A Paris shooting inside the offices of French satirical newspaper Charlie Hebdo has left 12 people dead and four seriously injured on Wednesday. French security officials have confirmed that three gunmen carried out the attack and then escaped by car. The unidentified gunmen, who spoke perfect, unaccented French, opened fire on Charlie Hebdo, shooting at least 15 staff members.
The editor and a cartoonist are among those murdered.
Charlie Hebdo is the same paper that was firebombed in 2011 in response to a cartoon of the Prophet Mohammad. According to the Weekly Standard, witnesses to Wednesday's attack reported hearing one of the gunmen shout, "Allahu Akbar," and a video captured the terrorists frequently shouting the same phrase.
The gunmen remained at large on Wednesday afternoon. Local police said that the attackers fled in two different vehicles after the shooting, and an eyewitness told a French TV network that he saw several masked men carrying automatic weapons in the newspaper's central Paris office. There are also reports that a rocket propelled grenade and petrol bombs may have been used during the assault on the newspaper.
French President Francois Hollande rushed to the scene in Paris and was quick to label the shooting a terrorist attack. He also revealed that a number of other attacks in recent weeks have been thwarted by law enforcement and security officials.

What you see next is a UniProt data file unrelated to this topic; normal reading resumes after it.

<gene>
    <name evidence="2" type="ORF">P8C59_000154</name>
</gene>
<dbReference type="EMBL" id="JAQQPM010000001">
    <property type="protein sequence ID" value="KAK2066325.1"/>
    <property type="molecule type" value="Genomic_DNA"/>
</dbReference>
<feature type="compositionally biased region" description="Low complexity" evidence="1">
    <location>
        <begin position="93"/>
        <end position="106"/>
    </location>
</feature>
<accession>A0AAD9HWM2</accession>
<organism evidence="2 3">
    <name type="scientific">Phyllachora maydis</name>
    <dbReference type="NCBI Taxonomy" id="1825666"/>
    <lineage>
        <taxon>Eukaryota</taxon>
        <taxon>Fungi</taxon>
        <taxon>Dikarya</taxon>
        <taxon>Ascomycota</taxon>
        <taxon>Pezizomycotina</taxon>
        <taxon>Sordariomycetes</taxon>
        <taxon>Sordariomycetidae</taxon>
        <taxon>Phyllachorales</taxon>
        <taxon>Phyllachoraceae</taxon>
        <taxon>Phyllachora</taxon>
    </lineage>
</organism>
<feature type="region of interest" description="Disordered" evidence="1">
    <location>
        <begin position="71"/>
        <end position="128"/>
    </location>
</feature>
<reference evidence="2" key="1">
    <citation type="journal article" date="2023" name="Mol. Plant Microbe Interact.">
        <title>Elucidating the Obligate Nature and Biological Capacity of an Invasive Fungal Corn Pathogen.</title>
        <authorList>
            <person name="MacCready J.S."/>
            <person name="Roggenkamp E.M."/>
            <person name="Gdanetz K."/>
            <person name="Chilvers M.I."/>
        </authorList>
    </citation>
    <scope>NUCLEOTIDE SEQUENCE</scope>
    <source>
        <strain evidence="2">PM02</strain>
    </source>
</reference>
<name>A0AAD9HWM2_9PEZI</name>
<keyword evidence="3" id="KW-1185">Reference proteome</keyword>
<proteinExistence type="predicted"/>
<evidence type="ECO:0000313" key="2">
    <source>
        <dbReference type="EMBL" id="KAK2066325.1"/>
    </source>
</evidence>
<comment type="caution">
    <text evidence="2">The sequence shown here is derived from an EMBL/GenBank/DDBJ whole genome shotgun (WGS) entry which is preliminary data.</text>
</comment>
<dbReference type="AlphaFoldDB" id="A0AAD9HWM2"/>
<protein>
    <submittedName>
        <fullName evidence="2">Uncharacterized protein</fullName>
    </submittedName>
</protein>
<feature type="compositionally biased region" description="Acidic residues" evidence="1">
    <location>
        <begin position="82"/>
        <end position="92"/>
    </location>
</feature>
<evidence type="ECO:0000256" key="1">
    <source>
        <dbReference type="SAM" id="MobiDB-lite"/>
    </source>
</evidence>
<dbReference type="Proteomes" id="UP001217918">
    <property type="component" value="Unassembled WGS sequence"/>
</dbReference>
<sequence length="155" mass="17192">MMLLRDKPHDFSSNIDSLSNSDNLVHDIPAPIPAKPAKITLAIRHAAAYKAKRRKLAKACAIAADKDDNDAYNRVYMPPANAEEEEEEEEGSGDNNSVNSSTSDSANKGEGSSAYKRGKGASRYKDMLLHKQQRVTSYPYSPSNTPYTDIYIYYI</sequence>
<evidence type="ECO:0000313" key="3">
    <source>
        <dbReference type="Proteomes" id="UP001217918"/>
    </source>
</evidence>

Hollande is expected to give a nationally televised address to the nation on Wednesday evening.
France remained on its highest possible security alert into local evening time, and media offices, transportation modes, and houses of worship were all under tight watch. All schools in Paris shut down, but a crowd of thousands of mourners gathered in Republique Square near the scene of the shooting.
Charlie Hebdo is a weekly satirical newspaper with its head offices in Paris that has been threatened many times in the past for its controversial drawings that included depictions of the Prophet Muhammed.
Renowned author Salman Rushdie, who has lived for more than two decades with a death fatwa over his head for his book, The Satanic Verses, expressed his solidarity with the people killed in today's terror attack.
Salman Rushdie: "I stand with #CharlieHebdo, as we all must, to defend the art of satire, which has always been a force for liberty"Update: Many major media outlets, including Fox News and The Weekly Standard are now calling brutal murders of 12 people in Paris at the offices of Charlie Hebdo an "Islamist Terror Attack."
— Josh Glancy (@joshglancy) January 7, 2015
[Image Via Video Capture]